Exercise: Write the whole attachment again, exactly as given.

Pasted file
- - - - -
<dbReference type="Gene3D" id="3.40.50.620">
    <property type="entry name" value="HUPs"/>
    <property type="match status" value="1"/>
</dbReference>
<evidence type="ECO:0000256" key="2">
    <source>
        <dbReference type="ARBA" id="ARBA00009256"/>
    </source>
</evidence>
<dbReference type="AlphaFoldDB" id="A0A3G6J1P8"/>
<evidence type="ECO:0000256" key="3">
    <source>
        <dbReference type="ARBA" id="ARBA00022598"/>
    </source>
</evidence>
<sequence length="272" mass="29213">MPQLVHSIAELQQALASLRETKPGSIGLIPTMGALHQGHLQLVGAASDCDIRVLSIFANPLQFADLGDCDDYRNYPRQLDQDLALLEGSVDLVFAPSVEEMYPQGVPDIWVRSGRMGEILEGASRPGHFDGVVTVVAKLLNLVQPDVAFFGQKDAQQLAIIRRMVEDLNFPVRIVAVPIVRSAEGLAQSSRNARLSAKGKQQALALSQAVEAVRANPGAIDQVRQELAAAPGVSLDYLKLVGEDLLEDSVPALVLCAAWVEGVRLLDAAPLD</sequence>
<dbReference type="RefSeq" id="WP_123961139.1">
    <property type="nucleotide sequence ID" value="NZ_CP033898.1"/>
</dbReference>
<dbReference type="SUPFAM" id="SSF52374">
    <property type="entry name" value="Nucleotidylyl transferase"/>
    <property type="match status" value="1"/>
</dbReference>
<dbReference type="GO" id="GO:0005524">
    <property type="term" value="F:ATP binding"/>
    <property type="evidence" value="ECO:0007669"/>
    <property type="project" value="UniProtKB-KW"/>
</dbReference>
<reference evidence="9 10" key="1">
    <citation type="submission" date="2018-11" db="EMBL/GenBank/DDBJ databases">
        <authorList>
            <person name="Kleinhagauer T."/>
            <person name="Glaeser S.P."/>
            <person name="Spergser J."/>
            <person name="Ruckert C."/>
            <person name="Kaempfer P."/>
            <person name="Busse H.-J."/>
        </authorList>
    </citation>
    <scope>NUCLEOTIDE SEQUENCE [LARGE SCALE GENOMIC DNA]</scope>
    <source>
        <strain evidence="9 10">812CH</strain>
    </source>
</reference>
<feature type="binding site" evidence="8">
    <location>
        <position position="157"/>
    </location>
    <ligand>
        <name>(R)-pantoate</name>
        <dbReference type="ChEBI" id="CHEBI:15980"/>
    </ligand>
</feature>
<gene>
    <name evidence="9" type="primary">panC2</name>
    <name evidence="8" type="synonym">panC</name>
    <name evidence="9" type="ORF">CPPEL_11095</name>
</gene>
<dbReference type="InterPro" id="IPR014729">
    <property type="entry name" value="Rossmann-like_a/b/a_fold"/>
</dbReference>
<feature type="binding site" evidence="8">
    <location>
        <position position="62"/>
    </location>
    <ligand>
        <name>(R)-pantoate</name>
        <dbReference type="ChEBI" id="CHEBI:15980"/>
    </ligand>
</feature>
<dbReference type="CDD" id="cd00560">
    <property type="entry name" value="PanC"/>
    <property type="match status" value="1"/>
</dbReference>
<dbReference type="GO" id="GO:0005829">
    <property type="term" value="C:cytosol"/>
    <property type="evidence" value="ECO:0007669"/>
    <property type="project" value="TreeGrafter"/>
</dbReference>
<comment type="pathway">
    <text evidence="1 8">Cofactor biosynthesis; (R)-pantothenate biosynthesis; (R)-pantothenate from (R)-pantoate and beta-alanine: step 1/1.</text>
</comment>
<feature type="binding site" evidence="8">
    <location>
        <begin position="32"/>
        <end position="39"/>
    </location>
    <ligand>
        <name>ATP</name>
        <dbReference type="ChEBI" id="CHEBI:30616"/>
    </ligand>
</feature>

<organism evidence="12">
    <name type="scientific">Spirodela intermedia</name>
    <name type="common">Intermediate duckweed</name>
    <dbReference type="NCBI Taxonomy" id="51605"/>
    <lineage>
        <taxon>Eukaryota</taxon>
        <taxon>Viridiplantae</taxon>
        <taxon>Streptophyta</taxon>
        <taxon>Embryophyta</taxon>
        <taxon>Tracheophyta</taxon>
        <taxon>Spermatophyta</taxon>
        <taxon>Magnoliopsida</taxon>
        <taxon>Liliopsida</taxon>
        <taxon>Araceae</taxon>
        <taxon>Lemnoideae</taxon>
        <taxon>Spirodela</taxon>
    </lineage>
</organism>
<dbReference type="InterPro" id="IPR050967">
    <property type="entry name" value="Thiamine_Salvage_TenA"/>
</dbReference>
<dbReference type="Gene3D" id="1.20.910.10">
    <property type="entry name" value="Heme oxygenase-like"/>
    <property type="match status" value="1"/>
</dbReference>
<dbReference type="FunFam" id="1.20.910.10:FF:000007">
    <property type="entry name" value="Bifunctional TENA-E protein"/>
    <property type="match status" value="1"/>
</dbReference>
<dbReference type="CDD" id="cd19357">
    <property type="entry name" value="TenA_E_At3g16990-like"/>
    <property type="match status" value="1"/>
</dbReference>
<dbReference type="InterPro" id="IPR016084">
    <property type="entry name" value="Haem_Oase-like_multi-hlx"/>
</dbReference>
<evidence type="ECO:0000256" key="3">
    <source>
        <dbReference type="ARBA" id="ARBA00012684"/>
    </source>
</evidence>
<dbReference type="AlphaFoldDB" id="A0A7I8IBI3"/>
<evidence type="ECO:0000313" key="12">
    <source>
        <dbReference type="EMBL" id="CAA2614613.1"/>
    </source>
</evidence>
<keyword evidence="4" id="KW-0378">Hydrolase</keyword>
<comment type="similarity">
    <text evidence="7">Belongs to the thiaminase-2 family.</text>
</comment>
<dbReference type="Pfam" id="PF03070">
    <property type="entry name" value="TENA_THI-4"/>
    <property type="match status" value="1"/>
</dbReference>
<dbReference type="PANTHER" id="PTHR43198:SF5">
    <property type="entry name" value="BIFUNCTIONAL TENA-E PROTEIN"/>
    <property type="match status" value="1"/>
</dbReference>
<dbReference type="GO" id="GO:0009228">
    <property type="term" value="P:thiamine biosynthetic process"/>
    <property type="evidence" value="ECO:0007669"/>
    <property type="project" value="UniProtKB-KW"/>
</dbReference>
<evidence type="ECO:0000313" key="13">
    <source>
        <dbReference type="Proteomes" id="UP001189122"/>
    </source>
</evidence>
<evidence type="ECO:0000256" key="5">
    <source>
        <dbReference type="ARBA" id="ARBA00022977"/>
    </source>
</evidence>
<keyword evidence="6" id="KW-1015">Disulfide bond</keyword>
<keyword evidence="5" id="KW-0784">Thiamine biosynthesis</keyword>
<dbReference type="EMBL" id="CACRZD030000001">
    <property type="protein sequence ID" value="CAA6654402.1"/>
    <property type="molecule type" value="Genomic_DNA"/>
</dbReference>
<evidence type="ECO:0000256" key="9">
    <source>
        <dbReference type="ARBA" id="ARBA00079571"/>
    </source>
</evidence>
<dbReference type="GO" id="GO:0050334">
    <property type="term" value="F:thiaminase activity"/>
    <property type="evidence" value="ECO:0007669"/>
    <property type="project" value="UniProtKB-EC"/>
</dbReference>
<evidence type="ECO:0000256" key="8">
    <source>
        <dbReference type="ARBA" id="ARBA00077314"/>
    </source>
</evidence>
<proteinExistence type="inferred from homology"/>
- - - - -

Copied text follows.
<dbReference type="Gene3D" id="3.40.50.620">
    <property type="entry name" value="HUPs"/>
    <property type="match status" value="1"/>
</dbReference>
<evidence type="ECO:0000256" key="2">
    <source>
        <dbReference type="ARBA" id="ARBA00009256"/>
    </source>
</evidence>
<dbReference type="AlphaFoldDB" id="A0A3G6J1P8"/>
<evidence type="ECO:0000256" key="3">
    <source>
        <dbReference type="ARBA" id="ARBA00022598"/>
    </source>
</evidence>
<sequence length="272" mass="29213">MPQLVHSIAELQQALASLRETKPGSIGLIPTMGALHQGHLQLVGAASDCDIRVLSIFANPLQFADLGDCDDYRNYPRQLDQDLALLEGSVDLVFAPSVEEMYPQGVPDIWVRSGRMGEILEGASRPGHFDGVVTVVAKLLNLVQPDVAFFGQKDAQQLAIIRRMVEDLNFPVRIVAVPIVRSAEGLAQSSRNARLSAKGKQQALALSQAVEAVRANPGAIDQVRQELAAAPGVSLDYLKLVGEDLLEDSVPALVLCAAWVEGVRLLDAAPLD</sequence>
<dbReference type="RefSeq" id="WP_123961139.1">
    <property type="nucleotide sequence ID" value="NZ_CP033898.1"/>
</dbReference>
<dbReference type="SUPFAM" id="SSF52374">
    <property type="entry name" value="Nucleotidylyl transferase"/>
    <property type="match status" value="1"/>
</dbReference>
<dbReference type="GO" id="GO:0005524">
    <property type="term" value="F:ATP binding"/>
    <property type="evidence" value="ECO:0007669"/>
    <property type="project" value="UniProtKB-KW"/>
</dbReference>
<reference evidence="9 10" key="1">
    <citation type="submission" date="2018-11" db="EMBL/GenBank/DDBJ databases">
        <authorList>
            <person name="Kleinhagauer T."/>
            <person name="Glaeser S.P."/>
            <person name="Spergser J."/>
            <person name="Ruckert C."/>
            <person name="Kaempfer P."/>
            <person name="Busse H.-J."/>
        </authorList>
    </citation>
    <scope>NUCLEOTIDE SEQUENCE [LARGE SCALE GENOMIC DNA]</scope>
    <source>
        <strain evidence="9 10">812CH</strain>
    </source>
</reference>
<feature type="binding site" evidence="8">
    <location>
        <position position="157"/>
    </location>
    <ligand>
        <name>(R)-pantoate</name>
        <dbReference type="ChEBI" id="CHEBI:15980"/>
    </ligand>
</feature>
<gene>
    <name evidence="9" type="primary">panC2</name>
    <name evidence="8" type="synonym">panC</name>
    <name evidence="9" type="ORF">CPPEL_11095</name>
</gene>
<dbReference type="InterPro" id="IPR014729">
    <property type="entry name" value="Rossmann-like_a/b/a_fold"/>
</dbReference>
<feature type="binding site" evidence="8">
    <location>
        <position position="62"/>
    </location>
    <ligand>
        <name>(R)-pantoate</name>
        <dbReference type="ChEBI" id="CHEBI:15980"/>
    </ligand>
</feature>
<dbReference type="CDD" id="cd00560">
    <property type="entry name" value="PanC"/>
    <property type="match status" value="1"/>
</dbReference>
<dbReference type="GO" id="GO:0005829">
    <property type="term" value="C:cytosol"/>
    <property type="evidence" value="ECO:0007669"/>
    <property type="project" value="TreeGrafter"/>
</dbReference>
<comment type="pathway">
    <text evidence="1 8">Cofactor biosynthesis; (R)-pantothenate biosynthesis; (R)-pantothenate from (R)-pantoate and beta-alanine: step 1/1.</text>
</comment>
<feature type="binding site" evidence="8">
    <location>
        <begin position="32"/>
        <end position="39"/>
    </location>
    <ligand>
        <name>ATP</name>
        <dbReference type="ChEBI" id="CHEBI:30616"/>
    </ligand>
</feature>

<organism evidence="12">
    <name type="scientific">Spirodela intermedia</name>
    <name type="common">Intermediate duckweed</name>
    <dbReference type="NCBI Taxonomy" id="51605"/>
    <lineage>
        <taxon>Eukaryota</taxon>
        <taxon>Viridiplantae</taxon>
        <taxon>Streptophyta</taxon>
        <taxon>Embryophyta</taxon>
        <taxon>Tracheophyta</taxon>
        <taxon>Spermatophyta</taxon>
        <taxon>Magnoliopsida</taxon>
        <taxon>Liliopsida</taxon>
        <taxon>Araceae</taxon>
        <taxon>Lemnoideae</taxon>
        <taxon>Spirodela</taxon>
    </lineage>
</organism>
<dbReference type="InterPro" id="IPR050967">
    <property type="entry name" value="Thiamine_Salvage_TenA"/>
</dbReference>
<dbReference type="Gene3D" id="1.20.910.10">
    <property type="entry name" value="Heme oxygenase-like"/>
    <property type="match status" value="1"/>
</dbReference>
<dbReference type="FunFam" id="1.20.910.10:FF:000007">
    <property type="entry name" value="Bifunctional TENA-E protein"/>
    <property type="match status" value="1"/>
</dbReference>
<dbReference type="CDD" id="cd19357">
    <property type="entry name" value="TenA_E_At3g16990-like"/>
    <property type="match status" value="1"/>
</dbReference>
<dbReference type="InterPro" id="IPR016084">
    <property type="entry name" value="Haem_Oase-like_multi-hlx"/>
</dbReference>
<evidence type="ECO:0000256" key="3">
    <source>
        <dbReference type="ARBA" id="ARBA00012684"/>
    </source>
</evidence>
<dbReference type="AlphaFoldDB" id="A0A7I8IBI3"/>
<evidence type="ECO:0000313" key="12">
    <source>
        <dbReference type="EMBL" id="CAA2614613.1"/>
    </source>
</evidence>
<keyword evidence="4" id="KW-0378">Hydrolase</keyword>
<comment type="similarity">
    <text evidence="7">Belongs to the thiaminase-2 family.</text>
</comment>
<dbReference type="Pfam" id="PF03070">
    <property type="entry name" value="TENA_THI-4"/>
    <property type="match status" value="1"/>
</dbReference>
<dbReference type="PANTHER" id="PTHR43198:SF5">
    <property type="entry name" value="BIFUNCTIONAL TENA-E PROTEIN"/>
    <property type="match status" value="1"/>
</dbReference>
<dbReference type="GO" id="GO:0009228">
    <property type="term" value="P:thiamine biosynthetic process"/>
    <property type="evidence" value="ECO:0007669"/>
    <property type="project" value="UniProtKB-KW"/>
</dbReference>
<evidence type="ECO:0000313" key="13">
    <source>
        <dbReference type="Proteomes" id="UP001189122"/>
    </source>
</evidence>
<evidence type="ECO:0000256" key="5">
    <source>
        <dbReference type="ARBA" id="ARBA00022977"/>
    </source>
</evidence>
<keyword evidence="6" id="KW-1015">Disulfide bond</keyword>
<keyword evidence="5" id="KW-0784">Thiamine biosynthesis</keyword>
<dbReference type="EMBL" id="CACRZD030000001">
    <property type="protein sequence ID" value="CAA6654402.1"/>
    <property type="molecule type" value="Genomic_DNA"/>
</dbReference>
<evidence type="ECO:0000256" key="9">
    <source>
        <dbReference type="ARBA" id="ARBA00079571"/>
    </source>
</evidence>
<dbReference type="GO" id="GO:0050334">
    <property type="term" value="F:thiaminase activity"/>
    <property type="evidence" value="ECO:0007669"/>
    <property type="project" value="UniProtKB-EC"/>
</dbReference>
<evidence type="ECO:0000256" key="8">
    <source>
        <dbReference type="ARBA" id="ARBA00077314"/>
    </source>
</evidence>
<proteinExistence type="inferred from homology"/>